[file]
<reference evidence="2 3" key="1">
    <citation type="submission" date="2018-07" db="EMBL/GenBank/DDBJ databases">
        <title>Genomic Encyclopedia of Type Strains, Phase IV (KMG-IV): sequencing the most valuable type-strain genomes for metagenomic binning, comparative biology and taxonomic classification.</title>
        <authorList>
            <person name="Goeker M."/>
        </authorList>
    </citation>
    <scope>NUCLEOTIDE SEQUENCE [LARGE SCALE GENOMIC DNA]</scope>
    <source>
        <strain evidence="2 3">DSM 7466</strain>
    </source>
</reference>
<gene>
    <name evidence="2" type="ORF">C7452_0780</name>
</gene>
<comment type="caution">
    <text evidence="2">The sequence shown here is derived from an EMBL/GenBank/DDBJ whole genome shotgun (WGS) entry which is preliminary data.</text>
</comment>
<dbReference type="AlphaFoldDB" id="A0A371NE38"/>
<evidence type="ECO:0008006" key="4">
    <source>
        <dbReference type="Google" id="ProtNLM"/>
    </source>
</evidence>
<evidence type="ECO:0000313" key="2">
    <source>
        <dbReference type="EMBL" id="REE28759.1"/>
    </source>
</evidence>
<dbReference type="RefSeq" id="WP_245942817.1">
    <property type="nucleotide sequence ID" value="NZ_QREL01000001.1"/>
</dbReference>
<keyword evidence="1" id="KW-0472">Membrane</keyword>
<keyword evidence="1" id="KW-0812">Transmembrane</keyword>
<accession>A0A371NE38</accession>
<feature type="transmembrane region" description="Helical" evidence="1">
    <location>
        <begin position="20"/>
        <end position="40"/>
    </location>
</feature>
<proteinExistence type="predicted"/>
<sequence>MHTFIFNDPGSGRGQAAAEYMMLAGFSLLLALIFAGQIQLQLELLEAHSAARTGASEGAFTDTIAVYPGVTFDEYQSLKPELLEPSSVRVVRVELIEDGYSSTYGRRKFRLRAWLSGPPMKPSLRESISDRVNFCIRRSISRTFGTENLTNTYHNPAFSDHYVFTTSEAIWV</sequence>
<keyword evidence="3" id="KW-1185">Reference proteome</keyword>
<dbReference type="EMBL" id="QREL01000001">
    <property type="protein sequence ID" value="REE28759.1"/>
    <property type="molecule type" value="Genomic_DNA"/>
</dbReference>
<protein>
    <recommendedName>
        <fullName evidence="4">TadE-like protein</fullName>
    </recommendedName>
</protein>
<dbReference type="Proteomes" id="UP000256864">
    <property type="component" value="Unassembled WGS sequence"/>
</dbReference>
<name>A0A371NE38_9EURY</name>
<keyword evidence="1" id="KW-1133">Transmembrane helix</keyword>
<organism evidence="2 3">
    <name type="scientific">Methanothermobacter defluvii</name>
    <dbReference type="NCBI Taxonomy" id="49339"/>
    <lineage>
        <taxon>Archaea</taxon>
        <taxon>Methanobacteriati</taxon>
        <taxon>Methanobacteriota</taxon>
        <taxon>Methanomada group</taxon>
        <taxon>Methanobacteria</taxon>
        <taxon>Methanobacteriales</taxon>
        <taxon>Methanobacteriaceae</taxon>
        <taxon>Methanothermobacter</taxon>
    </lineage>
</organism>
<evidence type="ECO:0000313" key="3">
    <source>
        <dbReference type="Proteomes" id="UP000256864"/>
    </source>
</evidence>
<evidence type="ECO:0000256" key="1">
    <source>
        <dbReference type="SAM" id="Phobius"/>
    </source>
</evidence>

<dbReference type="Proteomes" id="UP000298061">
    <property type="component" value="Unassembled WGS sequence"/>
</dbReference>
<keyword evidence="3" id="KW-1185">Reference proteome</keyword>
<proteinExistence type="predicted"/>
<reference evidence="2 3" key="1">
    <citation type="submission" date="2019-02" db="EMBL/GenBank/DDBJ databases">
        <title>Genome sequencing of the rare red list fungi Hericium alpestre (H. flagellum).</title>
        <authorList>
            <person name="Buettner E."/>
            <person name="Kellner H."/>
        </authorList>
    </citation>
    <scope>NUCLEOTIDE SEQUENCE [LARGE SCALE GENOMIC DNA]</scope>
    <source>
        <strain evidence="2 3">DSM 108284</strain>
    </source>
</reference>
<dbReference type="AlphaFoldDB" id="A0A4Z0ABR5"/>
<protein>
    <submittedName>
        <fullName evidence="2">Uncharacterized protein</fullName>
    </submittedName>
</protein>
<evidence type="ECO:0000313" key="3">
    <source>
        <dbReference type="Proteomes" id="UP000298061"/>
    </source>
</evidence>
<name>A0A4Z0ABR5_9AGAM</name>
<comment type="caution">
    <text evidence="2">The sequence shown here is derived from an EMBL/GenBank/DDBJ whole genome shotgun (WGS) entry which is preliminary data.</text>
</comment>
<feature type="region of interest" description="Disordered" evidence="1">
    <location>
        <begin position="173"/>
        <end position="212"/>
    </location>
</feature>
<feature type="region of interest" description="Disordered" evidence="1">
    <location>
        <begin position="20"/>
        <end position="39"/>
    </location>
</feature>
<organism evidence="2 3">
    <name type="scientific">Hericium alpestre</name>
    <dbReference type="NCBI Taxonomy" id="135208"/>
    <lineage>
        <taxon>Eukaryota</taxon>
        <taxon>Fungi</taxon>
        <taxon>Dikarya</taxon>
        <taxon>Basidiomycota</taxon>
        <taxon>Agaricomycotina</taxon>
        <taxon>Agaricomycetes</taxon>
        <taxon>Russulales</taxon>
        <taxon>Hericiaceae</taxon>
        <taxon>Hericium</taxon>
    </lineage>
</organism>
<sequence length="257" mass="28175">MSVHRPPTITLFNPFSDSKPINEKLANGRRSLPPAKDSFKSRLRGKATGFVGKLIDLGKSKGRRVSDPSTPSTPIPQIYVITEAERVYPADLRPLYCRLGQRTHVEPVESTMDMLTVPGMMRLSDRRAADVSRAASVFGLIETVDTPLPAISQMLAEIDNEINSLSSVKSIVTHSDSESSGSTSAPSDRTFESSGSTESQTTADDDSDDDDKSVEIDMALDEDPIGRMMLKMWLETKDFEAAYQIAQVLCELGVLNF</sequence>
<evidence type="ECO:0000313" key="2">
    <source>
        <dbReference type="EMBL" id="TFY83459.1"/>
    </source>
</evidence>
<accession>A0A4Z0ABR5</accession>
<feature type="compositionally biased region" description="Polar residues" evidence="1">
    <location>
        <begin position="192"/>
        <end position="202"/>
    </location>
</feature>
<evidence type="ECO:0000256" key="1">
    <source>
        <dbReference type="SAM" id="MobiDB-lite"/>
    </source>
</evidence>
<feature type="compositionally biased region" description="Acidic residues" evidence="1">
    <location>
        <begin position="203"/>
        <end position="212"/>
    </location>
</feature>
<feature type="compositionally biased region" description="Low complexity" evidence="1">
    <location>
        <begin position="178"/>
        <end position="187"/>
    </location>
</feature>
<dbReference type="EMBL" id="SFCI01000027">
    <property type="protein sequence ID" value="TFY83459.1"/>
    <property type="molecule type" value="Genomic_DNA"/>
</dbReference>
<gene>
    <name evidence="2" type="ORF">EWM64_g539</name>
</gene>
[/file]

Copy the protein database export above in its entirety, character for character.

<reference evidence="2 3" key="1">
    <citation type="submission" date="2018-07" db="EMBL/GenBank/DDBJ databases">
        <title>Genomic Encyclopedia of Type Strains, Phase IV (KMG-IV): sequencing the most valuable type-strain genomes for metagenomic binning, comparative biology and taxonomic classification.</title>
        <authorList>
            <person name="Goeker M."/>
        </authorList>
    </citation>
    <scope>NUCLEOTIDE SEQUENCE [LARGE SCALE GENOMIC DNA]</scope>
    <source>
        <strain evidence="2 3">DSM 7466</strain>
    </source>
</reference>
<gene>
    <name evidence="2" type="ORF">C7452_0780</name>
</gene>
<comment type="caution">
    <text evidence="2">The sequence shown here is derived from an EMBL/GenBank/DDBJ whole genome shotgun (WGS) entry which is preliminary data.</text>
</comment>
<dbReference type="AlphaFoldDB" id="A0A371NE38"/>
<evidence type="ECO:0008006" key="4">
    <source>
        <dbReference type="Google" id="ProtNLM"/>
    </source>
</evidence>
<evidence type="ECO:0000313" key="2">
    <source>
        <dbReference type="EMBL" id="REE28759.1"/>
    </source>
</evidence>
<dbReference type="RefSeq" id="WP_245942817.1">
    <property type="nucleotide sequence ID" value="NZ_QREL01000001.1"/>
</dbReference>
<keyword evidence="1" id="KW-0472">Membrane</keyword>
<keyword evidence="1" id="KW-0812">Transmembrane</keyword>
<accession>A0A371NE38</accession>
<feature type="transmembrane region" description="Helical" evidence="1">
    <location>
        <begin position="20"/>
        <end position="40"/>
    </location>
</feature>
<proteinExistence type="predicted"/>
<sequence>MHTFIFNDPGSGRGQAAAEYMMLAGFSLLLALIFAGQIQLQLELLEAHSAARTGASEGAFTDTIAVYPGVTFDEYQSLKPELLEPSSVRVVRVELIEDGYSSTYGRRKFRLRAWLSGPPMKPSLRESISDRVNFCIRRSISRTFGTENLTNTYHNPAFSDHYVFTTSEAIWV</sequence>
<keyword evidence="3" id="KW-1185">Reference proteome</keyword>
<dbReference type="EMBL" id="QREL01000001">
    <property type="protein sequence ID" value="REE28759.1"/>
    <property type="molecule type" value="Genomic_DNA"/>
</dbReference>
<protein>
    <recommendedName>
        <fullName evidence="4">TadE-like protein</fullName>
    </recommendedName>
</protein>
<dbReference type="Proteomes" id="UP000256864">
    <property type="component" value="Unassembled WGS sequence"/>
</dbReference>
<name>A0A371NE38_9EURY</name>
<keyword evidence="1" id="KW-1133">Transmembrane helix</keyword>
<organism evidence="2 3">
    <name type="scientific">Methanothermobacter defluvii</name>
    <dbReference type="NCBI Taxonomy" id="49339"/>
    <lineage>
        <taxon>Archaea</taxon>
        <taxon>Methanobacteriati</taxon>
        <taxon>Methanobacteriota</taxon>
        <taxon>Methanomada group</taxon>
        <taxon>Methanobacteria</taxon>
        <taxon>Methanobacteriales</taxon>
        <taxon>Methanobacteriaceae</taxon>
        <taxon>Methanothermobacter</taxon>
    </lineage>
</organism>
<evidence type="ECO:0000313" key="3">
    <source>
        <dbReference type="Proteomes" id="UP000256864"/>
    </source>
</evidence>
<evidence type="ECO:0000256" key="1">
    <source>
        <dbReference type="SAM" id="Phobius"/>
    </source>
</evidence>

<dbReference type="Proteomes" id="UP000298061">
    <property type="component" value="Unassembled WGS sequence"/>
</dbReference>
<keyword evidence="3" id="KW-1185">Reference proteome</keyword>
<proteinExistence type="predicted"/>
<reference evidence="2 3" key="1">
    <citation type="submission" date="2019-02" db="EMBL/GenBank/DDBJ databases">
        <title>Genome sequencing of the rare red list fungi Hericium alpestre (H. flagellum).</title>
        <authorList>
            <person name="Buettner E."/>
            <person name="Kellner H."/>
        </authorList>
    </citation>
    <scope>NUCLEOTIDE SEQUENCE [LARGE SCALE GENOMIC DNA]</scope>
    <source>
        <strain evidence="2 3">DSM 108284</strain>
    </source>
</reference>
<dbReference type="AlphaFoldDB" id="A0A4Z0ABR5"/>
<protein>
    <submittedName>
        <fullName evidence="2">Uncharacterized protein</fullName>
    </submittedName>
</protein>
<evidence type="ECO:0000313" key="3">
    <source>
        <dbReference type="Proteomes" id="UP000298061"/>
    </source>
</evidence>
<name>A0A4Z0ABR5_9AGAM</name>
<comment type="caution">
    <text evidence="2">The sequence shown here is derived from an EMBL/GenBank/DDBJ whole genome shotgun (WGS) entry which is preliminary data.</text>
</comment>
<feature type="region of interest" description="Disordered" evidence="1">
    <location>
        <begin position="173"/>
        <end position="212"/>
    </location>
</feature>
<feature type="region of interest" description="Disordered" evidence="1">
    <location>
        <begin position="20"/>
        <end position="39"/>
    </location>
</feature>
<organism evidence="2 3">
    <name type="scientific">Hericium alpestre</name>
    <dbReference type="NCBI Taxonomy" id="135208"/>
    <lineage>
        <taxon>Eukaryota</taxon>
        <taxon>Fungi</taxon>
        <taxon>Dikarya</taxon>
        <taxon>Basidiomycota</taxon>
        <taxon>Agaricomycotina</taxon>
        <taxon>Agaricomycetes</taxon>
        <taxon>Russulales</taxon>
        <taxon>Hericiaceae</taxon>
        <taxon>Hericium</taxon>
    </lineage>
</organism>
<sequence length="257" mass="28175">MSVHRPPTITLFNPFSDSKPINEKLANGRRSLPPAKDSFKSRLRGKATGFVGKLIDLGKSKGRRVSDPSTPSTPIPQIYVITEAERVYPADLRPLYCRLGQRTHVEPVESTMDMLTVPGMMRLSDRRAADVSRAASVFGLIETVDTPLPAISQMLAEIDNEINSLSSVKSIVTHSDSESSGSTSAPSDRTFESSGSTESQTTADDDSDDDDKSVEIDMALDEDPIGRMMLKMWLETKDFEAAYQIAQVLCELGVLNF</sequence>
<evidence type="ECO:0000313" key="2">
    <source>
        <dbReference type="EMBL" id="TFY83459.1"/>
    </source>
</evidence>
<accession>A0A4Z0ABR5</accession>
<feature type="compositionally biased region" description="Polar residues" evidence="1">
    <location>
        <begin position="192"/>
        <end position="202"/>
    </location>
</feature>
<evidence type="ECO:0000256" key="1">
    <source>
        <dbReference type="SAM" id="MobiDB-lite"/>
    </source>
</evidence>
<feature type="compositionally biased region" description="Acidic residues" evidence="1">
    <location>
        <begin position="203"/>
        <end position="212"/>
    </location>
</feature>
<feature type="compositionally biased region" description="Low complexity" evidence="1">
    <location>
        <begin position="178"/>
        <end position="187"/>
    </location>
</feature>
<dbReference type="EMBL" id="SFCI01000027">
    <property type="protein sequence ID" value="TFY83459.1"/>
    <property type="molecule type" value="Genomic_DNA"/>
</dbReference>
<gene>
    <name evidence="2" type="ORF">EWM64_g539</name>
</gene>